High Court Allows Virtual-Child Pornography ; Citing the Distinctions between Idea and Deed, the Court Says Free Speech Covers Computer-Generated Imagery
Warren Richey writer of The Christian Science Monitor, The Christian Science Monitor
The US Supreme Court has taken its first bold steps into the world of virtual reality, overturning an attempt by Congress to ban computer-generated images of child pornography.
In an important First Amendment decision, the nation's highest court ruled yesterday that digital images of "virtual" children engaged in sexual activity must be afforded a higher level of constitutional protection than pornography involving real children.
The 6-to-3 ruling marks a major victory for free-speech advocates, who worried that the law represented the thin edge of a wedge that could be used to justify ever-broader censorship. It is a setback to those who had argued that there is no way for viewers to differentiate between real-child pornography and virtual-child pornography and that they should be attacked legally as the same evil.
Supreme Court precedent permits the government to enact an outright ban on all pornography involving real children, in large part because it victimizes the children who are its subjects. In their action today, the justices stood by that precedent and refused to expand it to include virtual depictions on a computer screen.
"The Court's First Amendment cases draw vital distinctions between words and deeds, between ideas and conduct," Justice Anthony Kennedy writes for the majority.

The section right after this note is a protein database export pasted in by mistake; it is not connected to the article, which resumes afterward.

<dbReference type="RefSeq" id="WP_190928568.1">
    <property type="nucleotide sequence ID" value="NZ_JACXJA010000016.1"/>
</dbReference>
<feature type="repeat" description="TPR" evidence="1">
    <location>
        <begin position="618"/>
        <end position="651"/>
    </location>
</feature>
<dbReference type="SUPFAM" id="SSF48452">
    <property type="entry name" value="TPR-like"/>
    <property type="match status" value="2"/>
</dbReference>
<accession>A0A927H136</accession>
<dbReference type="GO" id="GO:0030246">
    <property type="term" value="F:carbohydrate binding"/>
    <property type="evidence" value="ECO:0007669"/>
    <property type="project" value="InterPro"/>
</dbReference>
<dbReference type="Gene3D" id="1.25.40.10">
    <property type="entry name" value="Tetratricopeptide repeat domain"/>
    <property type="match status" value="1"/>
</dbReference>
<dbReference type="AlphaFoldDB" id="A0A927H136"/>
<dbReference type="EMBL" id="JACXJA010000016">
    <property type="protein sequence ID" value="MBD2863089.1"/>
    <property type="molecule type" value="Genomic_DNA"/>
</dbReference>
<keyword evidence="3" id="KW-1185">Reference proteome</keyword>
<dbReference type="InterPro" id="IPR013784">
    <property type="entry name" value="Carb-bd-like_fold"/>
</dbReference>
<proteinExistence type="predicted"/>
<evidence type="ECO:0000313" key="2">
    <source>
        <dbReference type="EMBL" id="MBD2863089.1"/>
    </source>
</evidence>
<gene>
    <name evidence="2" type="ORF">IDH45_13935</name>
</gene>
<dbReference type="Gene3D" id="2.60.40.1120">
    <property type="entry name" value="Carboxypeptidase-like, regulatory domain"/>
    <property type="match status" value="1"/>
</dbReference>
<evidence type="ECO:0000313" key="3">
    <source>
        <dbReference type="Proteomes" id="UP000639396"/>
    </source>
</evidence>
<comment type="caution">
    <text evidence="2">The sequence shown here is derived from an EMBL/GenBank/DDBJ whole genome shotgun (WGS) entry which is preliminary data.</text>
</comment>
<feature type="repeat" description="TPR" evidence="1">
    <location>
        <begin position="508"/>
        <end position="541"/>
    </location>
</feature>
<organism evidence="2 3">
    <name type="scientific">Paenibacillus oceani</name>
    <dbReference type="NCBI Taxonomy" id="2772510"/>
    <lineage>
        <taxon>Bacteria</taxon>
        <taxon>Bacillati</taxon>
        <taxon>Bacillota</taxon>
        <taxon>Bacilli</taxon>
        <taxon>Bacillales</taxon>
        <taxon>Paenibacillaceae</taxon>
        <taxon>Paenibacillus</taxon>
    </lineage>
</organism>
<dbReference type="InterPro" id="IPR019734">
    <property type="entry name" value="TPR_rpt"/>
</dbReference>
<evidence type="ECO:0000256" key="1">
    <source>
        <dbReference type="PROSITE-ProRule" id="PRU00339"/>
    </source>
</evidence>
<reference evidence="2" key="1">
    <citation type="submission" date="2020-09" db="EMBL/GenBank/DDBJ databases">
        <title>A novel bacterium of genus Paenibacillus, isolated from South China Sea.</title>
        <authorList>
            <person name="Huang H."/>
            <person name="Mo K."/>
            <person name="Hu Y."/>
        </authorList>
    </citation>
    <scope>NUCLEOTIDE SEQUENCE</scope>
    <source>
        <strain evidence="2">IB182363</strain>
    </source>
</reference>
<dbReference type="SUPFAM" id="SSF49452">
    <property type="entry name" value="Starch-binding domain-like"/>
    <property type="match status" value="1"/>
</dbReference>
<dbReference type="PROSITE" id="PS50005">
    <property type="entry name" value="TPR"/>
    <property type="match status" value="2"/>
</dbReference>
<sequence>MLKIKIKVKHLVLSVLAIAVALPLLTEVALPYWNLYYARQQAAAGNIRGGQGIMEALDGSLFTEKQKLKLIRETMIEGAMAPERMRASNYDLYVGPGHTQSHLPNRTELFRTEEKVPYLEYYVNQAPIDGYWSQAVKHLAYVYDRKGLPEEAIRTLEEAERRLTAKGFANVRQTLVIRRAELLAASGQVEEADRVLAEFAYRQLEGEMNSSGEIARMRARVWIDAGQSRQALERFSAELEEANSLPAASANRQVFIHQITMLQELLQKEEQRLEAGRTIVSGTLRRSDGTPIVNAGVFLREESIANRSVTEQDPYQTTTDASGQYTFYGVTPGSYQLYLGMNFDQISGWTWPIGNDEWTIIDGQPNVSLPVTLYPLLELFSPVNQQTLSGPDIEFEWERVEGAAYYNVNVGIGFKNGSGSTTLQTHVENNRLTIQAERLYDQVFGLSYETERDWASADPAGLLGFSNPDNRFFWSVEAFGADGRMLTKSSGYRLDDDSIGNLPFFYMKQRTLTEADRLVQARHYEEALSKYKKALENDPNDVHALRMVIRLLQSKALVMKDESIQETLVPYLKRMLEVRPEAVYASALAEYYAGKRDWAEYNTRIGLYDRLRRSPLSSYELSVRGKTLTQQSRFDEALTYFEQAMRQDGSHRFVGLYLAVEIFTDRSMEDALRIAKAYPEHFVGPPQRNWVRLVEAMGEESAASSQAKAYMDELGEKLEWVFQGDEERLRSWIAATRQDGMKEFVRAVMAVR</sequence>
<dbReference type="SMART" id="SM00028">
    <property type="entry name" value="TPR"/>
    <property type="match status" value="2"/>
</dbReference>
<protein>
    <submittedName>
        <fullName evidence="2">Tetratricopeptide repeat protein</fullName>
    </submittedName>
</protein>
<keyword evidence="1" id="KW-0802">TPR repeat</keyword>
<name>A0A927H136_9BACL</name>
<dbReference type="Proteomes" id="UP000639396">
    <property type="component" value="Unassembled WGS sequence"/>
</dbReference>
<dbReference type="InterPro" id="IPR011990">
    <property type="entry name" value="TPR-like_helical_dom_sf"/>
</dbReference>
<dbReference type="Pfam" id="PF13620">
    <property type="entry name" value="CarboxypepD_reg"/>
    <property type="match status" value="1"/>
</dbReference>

In a dissent, Chief Justice William Rehnquist says that court's decision will make it harder for law-enforcement officials to protect children from child pornographers and pedophiles.
"The aim of ensuring the enforceability of our nation's child- pornography law is a compelling one," he says. "The [Child Pornography Protection Act] is targeted to this aim by extending the definition of child pornography to reach computer-generated images that are virtually indistinguishable from real children engaged in sexually explicit conduct."
In striking down two provisions of the Child Pornography Protection Act of 1996, the court found that the law was unconstitutionally overbroad, saying it sought to censor a wide universe of speech that was neither obscene nor child-pornographic.
Bill Lyon, executive director of the Free Speech Coalition, a trade association of adult businesses, supported that determination. "Our whole argument was that the law is overly broad and it was unnecessary to criminalize a visualization in which no child was sexually abused," he says. …